Marketing Strategies

  • Animated GIFs in marketing

    Why you should be using animated GIFs in your marketing

    When you go online they’re pretty much everywhere you look. Animated GIFs are constantly being shared on social media and other digital platforms to entertain and inform. But can you also use them to sell? More and more brands are adopting GIFs in their social media marketing, email marketing, and in their website content. What are animated GIFs? A GIF

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  • How to build an online presence

    6 ways to build an online presence for your business

    We live in a digital world, and your business (no matter how small!) needs to be a part of it. Your online presence is essentially the sum of all the different platforms your business is present on, and the activity and interaction your business is involved in on these platforms. It can take time and a lot of effort to

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  • Get more website traffic

    How to Drive More Website Traffic

    What’s a website without traffic? It’s pretty much a journal for you to collect your thoughts, ideas, and other kinds of content that no one else will see. My guess is that this was not your intention when you invested in building a website. No, you want traffic. Lots and lots of high-quality traffic. Increasing traffic to your website can

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  • Creating user personas

    What We Can Learn About User Personas From The Sims

    We’ve talked about the difference between user personas for traditional and online marketing means. Now let’s focus on how to create a user persona for your next marketing campaign. After you have a comprehensive understanding of your campaign, you need to be able to create a profile of your target audience. One option is to look up character interviews that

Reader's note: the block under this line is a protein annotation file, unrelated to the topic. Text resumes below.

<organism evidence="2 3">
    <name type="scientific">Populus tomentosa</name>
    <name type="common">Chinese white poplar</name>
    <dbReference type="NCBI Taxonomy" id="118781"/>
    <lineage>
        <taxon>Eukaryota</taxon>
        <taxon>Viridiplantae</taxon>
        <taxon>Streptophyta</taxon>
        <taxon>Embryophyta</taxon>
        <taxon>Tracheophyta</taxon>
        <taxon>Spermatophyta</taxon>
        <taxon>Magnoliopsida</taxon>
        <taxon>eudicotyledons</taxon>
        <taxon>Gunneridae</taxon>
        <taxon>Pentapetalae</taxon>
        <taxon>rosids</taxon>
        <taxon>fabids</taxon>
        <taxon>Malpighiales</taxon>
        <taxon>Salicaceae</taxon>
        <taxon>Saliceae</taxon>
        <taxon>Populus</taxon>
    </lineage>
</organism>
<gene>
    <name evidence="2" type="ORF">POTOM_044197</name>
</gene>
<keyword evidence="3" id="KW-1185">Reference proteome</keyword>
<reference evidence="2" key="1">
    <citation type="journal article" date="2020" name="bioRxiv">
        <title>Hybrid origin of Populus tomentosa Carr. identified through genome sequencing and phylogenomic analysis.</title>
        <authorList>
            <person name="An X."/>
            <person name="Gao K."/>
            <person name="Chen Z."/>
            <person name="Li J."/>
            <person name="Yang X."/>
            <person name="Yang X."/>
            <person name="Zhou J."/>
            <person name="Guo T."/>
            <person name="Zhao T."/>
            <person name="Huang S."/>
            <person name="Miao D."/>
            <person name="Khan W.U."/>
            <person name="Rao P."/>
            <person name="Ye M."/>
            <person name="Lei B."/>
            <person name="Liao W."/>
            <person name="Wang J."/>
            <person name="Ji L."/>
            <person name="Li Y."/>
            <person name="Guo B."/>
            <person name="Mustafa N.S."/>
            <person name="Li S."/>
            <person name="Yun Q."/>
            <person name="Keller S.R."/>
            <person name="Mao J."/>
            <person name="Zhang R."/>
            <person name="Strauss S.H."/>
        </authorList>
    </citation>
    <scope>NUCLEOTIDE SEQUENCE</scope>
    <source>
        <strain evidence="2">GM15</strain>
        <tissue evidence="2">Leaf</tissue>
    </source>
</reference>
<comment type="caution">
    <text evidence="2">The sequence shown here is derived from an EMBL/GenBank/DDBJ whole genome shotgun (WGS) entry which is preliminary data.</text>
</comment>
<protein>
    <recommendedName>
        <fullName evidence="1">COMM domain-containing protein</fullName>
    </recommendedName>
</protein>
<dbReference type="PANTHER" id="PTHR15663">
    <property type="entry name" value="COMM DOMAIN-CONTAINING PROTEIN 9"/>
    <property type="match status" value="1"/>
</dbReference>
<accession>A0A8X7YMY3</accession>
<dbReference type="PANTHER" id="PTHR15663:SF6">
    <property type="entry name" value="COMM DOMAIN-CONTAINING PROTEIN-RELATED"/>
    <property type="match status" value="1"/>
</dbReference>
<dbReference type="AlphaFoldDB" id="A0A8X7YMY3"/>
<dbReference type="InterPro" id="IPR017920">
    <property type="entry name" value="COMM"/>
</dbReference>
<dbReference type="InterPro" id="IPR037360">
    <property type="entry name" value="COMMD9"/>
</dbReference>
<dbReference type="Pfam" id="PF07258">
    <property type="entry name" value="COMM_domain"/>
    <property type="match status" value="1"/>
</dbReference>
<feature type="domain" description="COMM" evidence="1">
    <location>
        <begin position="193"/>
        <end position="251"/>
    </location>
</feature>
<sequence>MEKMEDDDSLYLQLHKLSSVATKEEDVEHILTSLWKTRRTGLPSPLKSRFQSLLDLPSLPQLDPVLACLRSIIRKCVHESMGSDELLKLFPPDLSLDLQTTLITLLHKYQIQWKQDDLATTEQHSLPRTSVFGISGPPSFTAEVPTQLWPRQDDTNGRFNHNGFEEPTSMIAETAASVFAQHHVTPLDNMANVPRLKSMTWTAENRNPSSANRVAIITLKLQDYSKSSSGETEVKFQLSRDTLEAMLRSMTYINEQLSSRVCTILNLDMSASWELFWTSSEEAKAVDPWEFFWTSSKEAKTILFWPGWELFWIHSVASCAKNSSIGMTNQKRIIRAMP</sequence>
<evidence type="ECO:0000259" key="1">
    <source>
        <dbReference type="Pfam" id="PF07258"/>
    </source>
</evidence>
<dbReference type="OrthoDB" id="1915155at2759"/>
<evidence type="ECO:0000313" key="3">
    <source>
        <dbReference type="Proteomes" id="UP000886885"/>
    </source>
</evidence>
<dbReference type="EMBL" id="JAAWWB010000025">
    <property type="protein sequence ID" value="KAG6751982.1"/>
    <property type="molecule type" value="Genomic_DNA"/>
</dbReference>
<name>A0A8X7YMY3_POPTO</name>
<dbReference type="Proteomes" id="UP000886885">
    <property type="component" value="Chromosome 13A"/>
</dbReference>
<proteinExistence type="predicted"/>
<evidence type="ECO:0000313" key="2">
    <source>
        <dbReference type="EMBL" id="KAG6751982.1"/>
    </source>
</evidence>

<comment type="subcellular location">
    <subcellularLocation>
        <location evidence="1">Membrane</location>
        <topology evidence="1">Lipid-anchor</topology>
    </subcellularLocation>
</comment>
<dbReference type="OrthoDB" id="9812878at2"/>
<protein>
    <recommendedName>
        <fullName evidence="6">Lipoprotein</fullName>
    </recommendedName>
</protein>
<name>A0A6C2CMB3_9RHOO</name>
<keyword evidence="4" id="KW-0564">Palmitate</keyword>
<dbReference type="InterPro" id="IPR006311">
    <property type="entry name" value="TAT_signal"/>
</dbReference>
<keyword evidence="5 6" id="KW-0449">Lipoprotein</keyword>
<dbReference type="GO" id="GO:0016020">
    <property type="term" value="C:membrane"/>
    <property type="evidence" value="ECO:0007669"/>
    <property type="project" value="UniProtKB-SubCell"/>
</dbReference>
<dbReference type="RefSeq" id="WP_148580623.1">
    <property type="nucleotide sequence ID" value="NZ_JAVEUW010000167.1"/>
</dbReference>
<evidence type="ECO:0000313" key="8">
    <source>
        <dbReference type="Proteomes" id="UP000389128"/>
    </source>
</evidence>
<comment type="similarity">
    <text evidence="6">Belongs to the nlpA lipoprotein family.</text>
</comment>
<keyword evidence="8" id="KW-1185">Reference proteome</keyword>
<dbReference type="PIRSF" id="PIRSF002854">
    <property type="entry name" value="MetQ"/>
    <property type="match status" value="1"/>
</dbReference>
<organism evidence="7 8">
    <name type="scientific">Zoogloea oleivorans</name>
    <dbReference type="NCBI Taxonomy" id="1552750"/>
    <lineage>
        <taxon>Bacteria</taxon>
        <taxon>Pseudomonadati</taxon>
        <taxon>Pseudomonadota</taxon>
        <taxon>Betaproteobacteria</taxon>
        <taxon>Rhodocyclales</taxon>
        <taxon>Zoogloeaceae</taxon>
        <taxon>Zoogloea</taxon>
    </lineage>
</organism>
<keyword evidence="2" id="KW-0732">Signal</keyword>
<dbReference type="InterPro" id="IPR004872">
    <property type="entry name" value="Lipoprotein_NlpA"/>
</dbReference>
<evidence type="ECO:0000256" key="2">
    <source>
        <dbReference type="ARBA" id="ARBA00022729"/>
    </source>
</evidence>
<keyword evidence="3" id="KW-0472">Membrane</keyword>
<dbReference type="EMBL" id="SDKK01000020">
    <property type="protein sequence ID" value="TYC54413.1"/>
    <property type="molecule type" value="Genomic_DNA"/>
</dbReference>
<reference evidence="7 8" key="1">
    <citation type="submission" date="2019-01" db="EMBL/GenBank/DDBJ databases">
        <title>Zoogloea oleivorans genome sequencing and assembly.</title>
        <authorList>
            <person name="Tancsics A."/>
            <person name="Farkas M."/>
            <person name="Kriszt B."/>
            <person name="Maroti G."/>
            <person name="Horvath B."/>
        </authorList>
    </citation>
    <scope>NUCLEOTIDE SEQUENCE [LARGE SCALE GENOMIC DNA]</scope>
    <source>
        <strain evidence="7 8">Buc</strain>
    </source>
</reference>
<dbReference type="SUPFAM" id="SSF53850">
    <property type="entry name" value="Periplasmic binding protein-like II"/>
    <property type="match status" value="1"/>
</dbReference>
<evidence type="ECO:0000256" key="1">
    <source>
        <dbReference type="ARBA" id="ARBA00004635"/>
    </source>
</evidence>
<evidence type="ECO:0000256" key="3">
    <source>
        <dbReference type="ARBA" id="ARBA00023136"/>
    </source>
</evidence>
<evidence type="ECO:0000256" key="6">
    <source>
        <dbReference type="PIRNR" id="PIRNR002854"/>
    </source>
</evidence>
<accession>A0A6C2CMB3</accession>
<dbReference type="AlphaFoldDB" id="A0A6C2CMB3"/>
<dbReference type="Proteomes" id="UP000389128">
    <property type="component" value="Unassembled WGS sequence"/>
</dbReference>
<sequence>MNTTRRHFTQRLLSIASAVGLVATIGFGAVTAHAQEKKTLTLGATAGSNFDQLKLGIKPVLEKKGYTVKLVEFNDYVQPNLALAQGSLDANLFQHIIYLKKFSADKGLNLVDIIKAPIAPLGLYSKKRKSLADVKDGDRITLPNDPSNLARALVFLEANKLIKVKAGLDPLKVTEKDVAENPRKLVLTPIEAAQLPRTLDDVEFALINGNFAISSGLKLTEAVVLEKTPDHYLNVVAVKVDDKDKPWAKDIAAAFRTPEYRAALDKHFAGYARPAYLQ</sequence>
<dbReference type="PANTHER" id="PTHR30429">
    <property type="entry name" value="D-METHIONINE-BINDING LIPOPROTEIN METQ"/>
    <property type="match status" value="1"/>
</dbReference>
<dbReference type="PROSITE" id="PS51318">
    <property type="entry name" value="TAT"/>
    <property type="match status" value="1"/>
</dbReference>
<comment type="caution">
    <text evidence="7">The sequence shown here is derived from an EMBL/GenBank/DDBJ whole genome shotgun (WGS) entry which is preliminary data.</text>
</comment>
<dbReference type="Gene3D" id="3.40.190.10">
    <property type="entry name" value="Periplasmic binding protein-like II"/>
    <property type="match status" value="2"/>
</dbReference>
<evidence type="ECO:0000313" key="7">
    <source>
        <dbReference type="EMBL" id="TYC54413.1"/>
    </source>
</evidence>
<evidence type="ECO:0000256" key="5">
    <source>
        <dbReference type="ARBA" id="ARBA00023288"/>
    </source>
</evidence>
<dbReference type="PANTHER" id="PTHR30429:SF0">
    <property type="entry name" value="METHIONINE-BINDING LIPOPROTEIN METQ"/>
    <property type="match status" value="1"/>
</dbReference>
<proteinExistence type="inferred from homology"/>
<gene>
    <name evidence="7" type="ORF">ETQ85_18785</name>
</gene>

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  • quote

    “In order to succeed, we must first believe that we can.”

    – Nikos Kazantzakis

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  • quote

    “A business that makes nothing but money is a poor business.”

    – Henry Ford

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  • Write the perfect headline

    How to Craft the Perfect Headline for Your Blogs

    When you buy a magazine or newspaper, do you read through each page from top to bottom, taking in every word? Most people don’t. It’s more likely that you flick through the pages, scanning headlines and occasionally stopping to read an article in more depth when a headline catches your eye.

    Mastering headlines

    Journalists take a long time thinking up the perfect headlines that will grab the attention of their readers while still summing up what the article is about. When you write blogs for your business, you need to think like a journalist. Headlines are just as important (if not more important) to online content than they are for offline publications.

    Most people online have a very short attention span. It has become uncommon for someone to stop and read a whole article. Chances are you’re not even reading what I’m saying word for word – you’re just skimming from one subheading to the next, maybe stopping to read any parts that look more important.

    Does the perfect headline exist?